• Apple wanted the iPhone to have a small selection of simple plans with inexpensive data service (the original iPhones had unlimited data
        • Re: (Score:3, Insightful)

          I doubt this happened given that "at the time of the first iPhone release" and, just like now, the iPhone is a GSM based phone. Verizon is CDMA. These negotiations would have had to occur when Apple was designing the iPhone.

          This doesn't invalidate the rest of the terms you describe. But, the iPhone would have needed to be designed for CDMA - you just can't swap out cellular systems like we can with a hard drive. The entire circuit board would need to be redesigned so that it would pass FCC certification

    • Call it fluffheaded fantasizing on my part, but I could envision the much-maligned iPhone 1.1.1 update as being part of a wonderful Trojan Horse attack.

      And no, I don't mean against the industry of hacked or modded iPhones, I mean against the industry practice of locking phones to specific carriers in the first place.

      Yeah, it's goofy, I know, but think about it: for a very long time, the mobile networks have been calling the shots and tilting the playing field their way. Phones would be designed to meet thos

    • by whoever57 (658626)

      Phones have been hard wired to contracts for years now,

      Oh, yes, that's why I have been able to take phones on my family plan and put another carrier's SIM card in them and have them work. Yes, really locked down. The phones were locked when I bought them, but the carrier gave me the code to unlock them at no charge to me.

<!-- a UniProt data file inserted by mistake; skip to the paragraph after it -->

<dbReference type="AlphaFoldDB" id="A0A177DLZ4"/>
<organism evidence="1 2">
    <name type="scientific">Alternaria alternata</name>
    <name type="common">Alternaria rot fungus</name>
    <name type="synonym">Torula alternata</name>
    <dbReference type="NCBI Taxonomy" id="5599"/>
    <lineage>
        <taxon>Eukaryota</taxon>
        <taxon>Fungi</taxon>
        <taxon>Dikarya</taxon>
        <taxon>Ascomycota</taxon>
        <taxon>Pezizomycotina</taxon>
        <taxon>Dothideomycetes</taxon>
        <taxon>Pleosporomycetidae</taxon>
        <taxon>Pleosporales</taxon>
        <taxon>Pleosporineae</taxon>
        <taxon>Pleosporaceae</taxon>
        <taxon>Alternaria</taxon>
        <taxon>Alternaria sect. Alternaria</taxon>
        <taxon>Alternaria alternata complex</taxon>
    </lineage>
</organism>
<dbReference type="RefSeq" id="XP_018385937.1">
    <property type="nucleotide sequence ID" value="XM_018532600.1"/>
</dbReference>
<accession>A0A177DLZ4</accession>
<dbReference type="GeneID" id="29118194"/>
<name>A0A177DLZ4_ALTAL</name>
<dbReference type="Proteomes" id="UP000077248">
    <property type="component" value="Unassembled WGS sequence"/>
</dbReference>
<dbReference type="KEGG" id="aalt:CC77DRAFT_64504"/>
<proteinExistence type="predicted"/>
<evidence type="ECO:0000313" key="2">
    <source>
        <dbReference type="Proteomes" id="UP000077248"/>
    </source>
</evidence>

• Re: (Score:2, Insightful)

      by mysidia (191772)

      Phones have been hard wired to contracts for years now, the iPhone is only unique in that its popular so people actually care that only one service provider can support it.

      Just because phones have been wired to contracts for years, doesn't mean it was ever legal, or that it failed to be illegal product tying.

      It may very well be that it wasn't an issue until now, or there wasn't enough outrage or damage to actually bring the matter to the courts.

      The iPhone is certainly a very unique product compared

    • by mdwh2 (535323)

      Phones have been hard wired to contracts for years now, the iPhone is only unique in that its popular so people actually care that only one service provider can support it.

      This seems doubtful - phones have been on contracts, including only one service provider, and things change because the Iphone comes along with 1-2% market share? I don't thinks so.

      The only thing that's changed is that the Iphone stories get publicity. For all we know, this kind of thing has happened with the major players like Nokia, Sam

    • Re: (Score:3, Insightful)

      by MeNeXT (200840)

      I'll bet a cookie that the terms of the service agreement let Apple & AT&T do more or less what ever they want with what is legally still their hardware.